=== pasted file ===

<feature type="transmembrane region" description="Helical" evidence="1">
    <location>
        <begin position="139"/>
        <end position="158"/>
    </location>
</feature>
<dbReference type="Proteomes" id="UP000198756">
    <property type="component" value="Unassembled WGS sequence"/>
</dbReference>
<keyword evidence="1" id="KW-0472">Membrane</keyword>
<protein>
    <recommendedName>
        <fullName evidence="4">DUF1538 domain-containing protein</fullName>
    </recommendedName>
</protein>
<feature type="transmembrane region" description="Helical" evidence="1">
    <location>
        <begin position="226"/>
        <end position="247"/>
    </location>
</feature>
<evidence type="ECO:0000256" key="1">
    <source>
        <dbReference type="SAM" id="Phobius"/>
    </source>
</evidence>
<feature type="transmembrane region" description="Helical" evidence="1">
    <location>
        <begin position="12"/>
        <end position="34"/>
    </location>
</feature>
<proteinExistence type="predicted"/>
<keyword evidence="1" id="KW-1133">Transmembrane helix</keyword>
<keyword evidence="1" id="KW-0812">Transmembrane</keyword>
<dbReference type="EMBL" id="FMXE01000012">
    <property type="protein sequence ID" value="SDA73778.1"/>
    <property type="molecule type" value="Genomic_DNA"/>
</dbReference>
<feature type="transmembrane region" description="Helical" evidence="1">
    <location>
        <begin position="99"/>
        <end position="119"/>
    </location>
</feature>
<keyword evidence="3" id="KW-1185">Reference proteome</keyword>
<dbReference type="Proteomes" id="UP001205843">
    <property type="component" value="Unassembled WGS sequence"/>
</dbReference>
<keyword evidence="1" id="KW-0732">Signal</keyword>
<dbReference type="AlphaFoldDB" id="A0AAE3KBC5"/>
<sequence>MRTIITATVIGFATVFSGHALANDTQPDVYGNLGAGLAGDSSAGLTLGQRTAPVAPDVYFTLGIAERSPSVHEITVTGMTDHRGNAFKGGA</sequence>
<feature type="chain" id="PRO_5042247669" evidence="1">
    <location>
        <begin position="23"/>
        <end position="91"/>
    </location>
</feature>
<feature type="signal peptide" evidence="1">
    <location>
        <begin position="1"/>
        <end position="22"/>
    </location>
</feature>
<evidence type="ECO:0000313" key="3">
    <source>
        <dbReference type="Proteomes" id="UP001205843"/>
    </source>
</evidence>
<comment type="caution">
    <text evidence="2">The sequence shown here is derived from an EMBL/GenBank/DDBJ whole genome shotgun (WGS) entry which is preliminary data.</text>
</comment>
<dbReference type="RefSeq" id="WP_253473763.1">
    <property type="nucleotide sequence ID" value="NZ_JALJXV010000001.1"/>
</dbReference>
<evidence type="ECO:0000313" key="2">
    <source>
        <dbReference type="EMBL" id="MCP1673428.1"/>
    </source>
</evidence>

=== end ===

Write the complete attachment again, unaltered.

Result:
<feature type="transmembrane region" description="Helical" evidence="1">
    <location>
        <begin position="139"/>
        <end position="158"/>
    </location>
</feature>
<dbReference type="Proteomes" id="UP000198756">
    <property type="component" value="Unassembled WGS sequence"/>
</dbReference>
<keyword evidence="1" id="KW-0472">Membrane</keyword>
<protein>
    <recommendedName>
        <fullName evidence="4">DUF1538 domain-containing protein</fullName>
    </recommendedName>
</protein>
<feature type="transmembrane region" description="Helical" evidence="1">
    <location>
        <begin position="226"/>
        <end position="247"/>
    </location>
</feature>
<evidence type="ECO:0000256" key="1">
    <source>
        <dbReference type="SAM" id="Phobius"/>
    </source>
</evidence>
<feature type="transmembrane region" description="Helical" evidence="1">
    <location>
        <begin position="12"/>
        <end position="34"/>
    </location>
</feature>
<proteinExistence type="predicted"/>
<keyword evidence="1" id="KW-1133">Transmembrane helix</keyword>
<keyword evidence="1" id="KW-0812">Transmembrane</keyword>
<dbReference type="EMBL" id="FMXE01000012">
    <property type="protein sequence ID" value="SDA73778.1"/>
    <property type="molecule type" value="Genomic_DNA"/>
</dbReference>
<feature type="transmembrane region" description="Helical" evidence="1">
    <location>
        <begin position="99"/>
        <end position="119"/>
    </location>
</feature>
<keyword evidence="3" id="KW-1185">Reference proteome</keyword>
<dbReference type="Proteomes" id="UP001205843">
    <property type="component" value="Unassembled WGS sequence"/>
</dbReference>
<keyword evidence="1" id="KW-0732">Signal</keyword>
<dbReference type="AlphaFoldDB" id="A0AAE3KBC5"/>
<sequence>MRTIITATVIGFATVFSGHALANDTQPDVYGNLGAGLAGDSSAGLTLGQRTAPVAPDVYFTLGIAERSPSVHEITVTGMTDHRGNAFKGGA</sequence>
<feature type="chain" id="PRO_5042247669" evidence="1">
    <location>
        <begin position="23"/>
        <end position="91"/>
    </location>
</feature>
<feature type="signal peptide" evidence="1">
    <location>
        <begin position="1"/>
        <end position="22"/>
    </location>
</feature>
<evidence type="ECO:0000313" key="3">
    <source>
        <dbReference type="Proteomes" id="UP001205843"/>
    </source>
</evidence>
<comment type="caution">
    <text evidence="2">The sequence shown here is derived from an EMBL/GenBank/DDBJ whole genome shotgun (WGS) entry which is preliminary data.</text>
</comment>
<dbReference type="RefSeq" id="WP_253473763.1">
    <property type="nucleotide sequence ID" value="NZ_JALJXV010000001.1"/>
</dbReference>
<evidence type="ECO:0000313" key="2">
    <source>
        <dbReference type="EMBL" id="MCP1673428.1"/>
    </source>
</evidence>